Judges are not tax experts – nor do they have a lot of spare time. Spoon-feeding the information to them will enhance the credibility of your argument, and is likely to result in the outcome your client seeks.

– Jason C. Brown, Brown Law Offices, P.A. www.brownlawoffices.com

Home-Related Payments, Alimony, and Taxes

How payments of certain home-related expenses are treated for tax purposes depends on how the property is owned (titled) and the type of payment. For example, if the Husband is ordered to pay the mortgage for the home in which the Wife is residing, what can he deduct? If the Husband owns the home, none of the payments are deductible as alimony – but the interest expense can be claimed as an itemized deduction. If the home is jointly owned, however, the Husband can deduct half of the total payment as alimony and claim half of the interest as an itemized deduction. The rule is similar for real estate taxes and home insurance, but is more specific depending upon the type of joint ownership. If held as tenants in common, half of the total payments can be deducted as alimony and half of the real estate taxes can be claimed as an itemized deduction. However, if held as tenants by entirety or joint tenants, none of the payments can be deducted as alimony, but all of the real estate taxes can be claimed as an itemized deduction.

– Jean J. Han (CPA/ABV/CFF, JD), Partner and Stacy A. Statkus (CVA, CDFA, MBA, JD), Senior Manager, Baker Tilly Virchow Krause, LLP. www.bakertilly.com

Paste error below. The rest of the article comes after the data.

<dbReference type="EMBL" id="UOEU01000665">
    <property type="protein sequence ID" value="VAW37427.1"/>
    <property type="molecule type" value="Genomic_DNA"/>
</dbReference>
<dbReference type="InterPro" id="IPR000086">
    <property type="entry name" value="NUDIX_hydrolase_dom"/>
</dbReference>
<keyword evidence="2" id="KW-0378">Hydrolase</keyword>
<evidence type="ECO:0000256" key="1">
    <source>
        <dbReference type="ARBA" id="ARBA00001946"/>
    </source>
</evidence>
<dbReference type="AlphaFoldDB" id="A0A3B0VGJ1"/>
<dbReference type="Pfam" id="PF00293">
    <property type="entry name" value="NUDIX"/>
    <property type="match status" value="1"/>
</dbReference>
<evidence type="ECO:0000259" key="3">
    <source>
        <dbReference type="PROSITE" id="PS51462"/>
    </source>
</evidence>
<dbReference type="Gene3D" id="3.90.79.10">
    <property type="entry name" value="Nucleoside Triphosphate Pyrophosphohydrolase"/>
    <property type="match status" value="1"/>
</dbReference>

Consider “Head of Household” Tax Filing Status to Minimize Your Client’s Tax Burden

If you approach tax planning during divorce based on the common options of Married Filing Separately (MFS) or Married Filing Jointly (MFJ), you may be limiting your client’s options.

The Head of Household (HOH) filing status strategy is a simple way to reduce overall tax bills without having to finalize the divorce by year end. Filing HOH can put your client in a better tax bracket, can save him/her money, and allows the spouses to file separate returns.

For example, a Husband and Wife each have $100,000 in taxable income. They have two dependent children. Depending on their tax filing status, they could have one of the following outcomes regarding federal income taxes:

  • Choosing Married Filing Joint or Married Filing Single results in a tax bill of $43,051.
  • Choosing Head of Household results in a tax bill of $38,645.

By simply choosing HOH, the couple can save $4,406 or 10% on federal taxes alone. They will also save money on state income taxes.

Involve a tax preparer to ensure the clients are eligible and meet the HOH filing requirements, which include:

1. The couple lived apart for more than half of the year.

2. The couple can’t file a joint return.

3. The HOH’s home was his/her child’s for more than half the year – and the HOH paid more than half the costs of keeping up the home.

4. Each party must have a qualifying child dependent.

– Sandi Gumeson (CPA, CDFA), Wellspring Divorce Advisors. www.wellspringdivorce.com